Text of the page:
largest kangaroo

 4 Largest Kangaroo Species

Kangaroos are one of the most recognizable creatures on earth. They’re large, furry marsupials with powerful legs and massive tails. There are currently four kangaroo species on earth, and they all have similar physical traits.

Although many kangaroos are in the same family as wallabies and wallaroos, those that are larger belong to a different species, giving them an overall size that puts them into unique genera and species.

Generally, wallabies are small kangaroos, tree kangaroos are not part of the four accepted kangaroo species despite some similarities.

Below we list four different types of kangaroos in order from smallest to largest.

Kangaroos are one of the best examples of sexually dimorphic animals. Males generally have a larger size than females. Keep in mind that the listed measurements below are done on males because they are more common.

Top 4 Largest Kangaroo Species

1. Antilopine Kangaroo 

photo: barechested_birdnerd

Avg. body Length3.9 ft. long (1.2 m)
Avg. Height3.6 ft. tall (1.1 m)
Avg. weight85-108 lbs.
Avg. tail Length2.95 ft. long (0.9 m)

On average, the Antilopine kangaroo is smaller than the other 3 kangaroo species. This species lives along the North Australian coast from Cape York to Kimberly region. It is sometimes referred to as the “Antilopine wallaroo”. The Antilopine Kangaroos are gray in color and the underbelly is usually cream-colored. These social grazers are most often found in groups like other kangaroos.

The Antilopine is a kangaroo with many interesting features. The main one is that its feet are large and the long muscular tail helps keep its balance when hopping around. They have a pouch for their young, but it’s smaller than most other kangaroos’. Its head is also small, there are big floppy ears, and the eyes have very large pupils.

2. Western Grey Kangaroo 

photo: ambikangela

Avg. body Length2.75-3.6 ft. long (0.84-1.1 m)
Avg. tail Length2.6-3.3 ft. long (0.8-1 m)
Avg. Height4.26 ft. tall (1.3 m)
Avg. weight62-120 lbs.

This Western Grey Kangaroo is a fairly common marsupial found in Australia. It lives primarily on the southern coast and parts of its range are shared with even larger Eastern Grey Kangaroos, but they do not actually crossbreed in the wild.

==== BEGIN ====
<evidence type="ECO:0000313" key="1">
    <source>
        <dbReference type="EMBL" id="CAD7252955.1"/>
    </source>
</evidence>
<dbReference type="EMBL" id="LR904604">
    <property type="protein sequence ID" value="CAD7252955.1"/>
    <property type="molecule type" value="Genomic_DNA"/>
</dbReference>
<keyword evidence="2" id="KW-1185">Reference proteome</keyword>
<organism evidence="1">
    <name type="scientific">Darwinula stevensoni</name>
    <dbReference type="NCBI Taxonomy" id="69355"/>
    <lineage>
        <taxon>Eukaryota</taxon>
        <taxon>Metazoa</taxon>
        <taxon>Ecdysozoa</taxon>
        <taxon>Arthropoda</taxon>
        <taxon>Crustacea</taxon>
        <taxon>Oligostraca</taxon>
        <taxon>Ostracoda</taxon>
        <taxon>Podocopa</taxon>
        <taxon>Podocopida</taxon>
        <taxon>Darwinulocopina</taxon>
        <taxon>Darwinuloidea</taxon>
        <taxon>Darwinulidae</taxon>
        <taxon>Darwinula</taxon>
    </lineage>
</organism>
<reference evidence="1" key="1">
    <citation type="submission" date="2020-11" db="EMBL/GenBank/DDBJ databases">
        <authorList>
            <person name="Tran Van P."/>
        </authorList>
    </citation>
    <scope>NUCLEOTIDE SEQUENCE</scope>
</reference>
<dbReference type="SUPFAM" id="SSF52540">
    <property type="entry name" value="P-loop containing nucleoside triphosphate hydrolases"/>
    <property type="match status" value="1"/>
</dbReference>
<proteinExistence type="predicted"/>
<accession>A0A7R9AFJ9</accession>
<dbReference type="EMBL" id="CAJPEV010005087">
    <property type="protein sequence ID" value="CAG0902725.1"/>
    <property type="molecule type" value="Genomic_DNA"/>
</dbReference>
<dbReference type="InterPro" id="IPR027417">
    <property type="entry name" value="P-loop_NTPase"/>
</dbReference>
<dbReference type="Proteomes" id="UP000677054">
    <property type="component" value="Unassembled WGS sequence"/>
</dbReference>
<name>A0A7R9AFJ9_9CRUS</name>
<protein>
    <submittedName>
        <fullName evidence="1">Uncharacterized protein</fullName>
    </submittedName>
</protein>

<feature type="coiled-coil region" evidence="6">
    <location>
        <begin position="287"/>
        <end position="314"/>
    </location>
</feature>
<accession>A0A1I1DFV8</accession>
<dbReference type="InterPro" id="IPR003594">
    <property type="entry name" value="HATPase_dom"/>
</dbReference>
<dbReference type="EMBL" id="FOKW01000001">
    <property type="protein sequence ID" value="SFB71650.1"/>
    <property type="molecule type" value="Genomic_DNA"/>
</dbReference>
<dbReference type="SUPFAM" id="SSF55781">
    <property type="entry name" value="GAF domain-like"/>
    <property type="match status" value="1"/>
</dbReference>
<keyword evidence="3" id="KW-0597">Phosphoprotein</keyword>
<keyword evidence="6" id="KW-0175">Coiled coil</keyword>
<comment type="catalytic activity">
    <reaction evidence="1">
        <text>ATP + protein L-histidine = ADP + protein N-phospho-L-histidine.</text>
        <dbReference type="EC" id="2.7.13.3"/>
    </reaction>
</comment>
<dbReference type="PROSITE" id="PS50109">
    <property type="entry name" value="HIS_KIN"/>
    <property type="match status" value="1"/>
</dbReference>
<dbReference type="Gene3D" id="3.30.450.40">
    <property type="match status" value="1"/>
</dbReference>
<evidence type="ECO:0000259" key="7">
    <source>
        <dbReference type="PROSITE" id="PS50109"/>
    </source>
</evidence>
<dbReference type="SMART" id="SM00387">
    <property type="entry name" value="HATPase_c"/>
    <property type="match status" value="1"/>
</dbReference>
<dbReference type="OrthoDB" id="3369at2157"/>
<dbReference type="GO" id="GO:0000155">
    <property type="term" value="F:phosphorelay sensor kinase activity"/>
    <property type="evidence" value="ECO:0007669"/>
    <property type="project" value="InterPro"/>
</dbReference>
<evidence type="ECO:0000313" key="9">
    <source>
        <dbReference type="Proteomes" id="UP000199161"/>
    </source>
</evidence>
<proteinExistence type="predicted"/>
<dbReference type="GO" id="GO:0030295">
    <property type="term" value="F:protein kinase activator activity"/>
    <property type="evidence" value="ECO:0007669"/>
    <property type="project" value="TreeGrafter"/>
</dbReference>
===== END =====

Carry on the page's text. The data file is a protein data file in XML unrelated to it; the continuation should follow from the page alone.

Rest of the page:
The western grey Kangaroo is normally slightly smaller than its eastern counterpart. They have a coat that is mostly grey to brown and paler shades that are found on the chest, belly, and front of their neck. It is difficult to differentiate them from the eastern Grey Kangaroos, but western Grey Kangaroos usually have darker fur colors browns, and greys.

3. Eastern Grey Kangaroo 


Avg. body Length4.26 ft. long (1.3 m)
Avg. tail Length3.3 ft. long (1 m)
Avg. height:4.9 ft. tall (1.5 m)
Avg. weight110-146 lbs.

Eastern grey kangaroos are the 2nd largest species of Eastern Australia. There are also populations of kangaroos on the island of Tasmania. The habitat range of the eastern grey kangaroo overlaps with the red one, but it is easy to differentiate because it has a softer and greyer coat.

There was a tendency for the eastern grey kangaroos to be crepuscular and prefer wetter climates than the red variety. This was made clear by the fact that they are active during twilight. Most eastern greys take a siesta around the heat of the day. One female kangaroo set a new kangaroo record by reaching 40 miles per hour, though other speed records are maintained as well specifically in different areas.

4. Red Kangaroo

photo: georgecarr_snaps

Avg. body LengthUp to 5.25 ft. long (1.6 m)
Avg. tail Length3.9 ft. long (1.2 m)
Avg. height5.9 ft. tall (1.8 m)
Avg. weight121-198 lbs.

The red kangaroo is one of the largest species of kangaroos and is also the country’s national animal. It can be found in most land areas, especially around Australia’s interior.

The red kangaroo is a species native to Australia and prefers more arid climates with scrubland, grasses, and the occasional tree grove to shelter under. Red Kangaroos are also a highly adaptive species–natural adaptors–which mean they adjust well to human presence while sometimes eating into farmed crops.”

These kangaroos are one of the most powerful mammals and may not seem intimidating when you first see them, but their arm and leg strength is something to be taken seriously! Male kangaroos often fight on land and by leaping off of other kangaroos, boxing with their arms & legs.

When the red kangaroo kicks, it uses its tail to stabilize on the ground and fight other males who are trying to gain access. The males usually only fight over females and Reds that lose these fights will only live in isolation, if they can escape at all.

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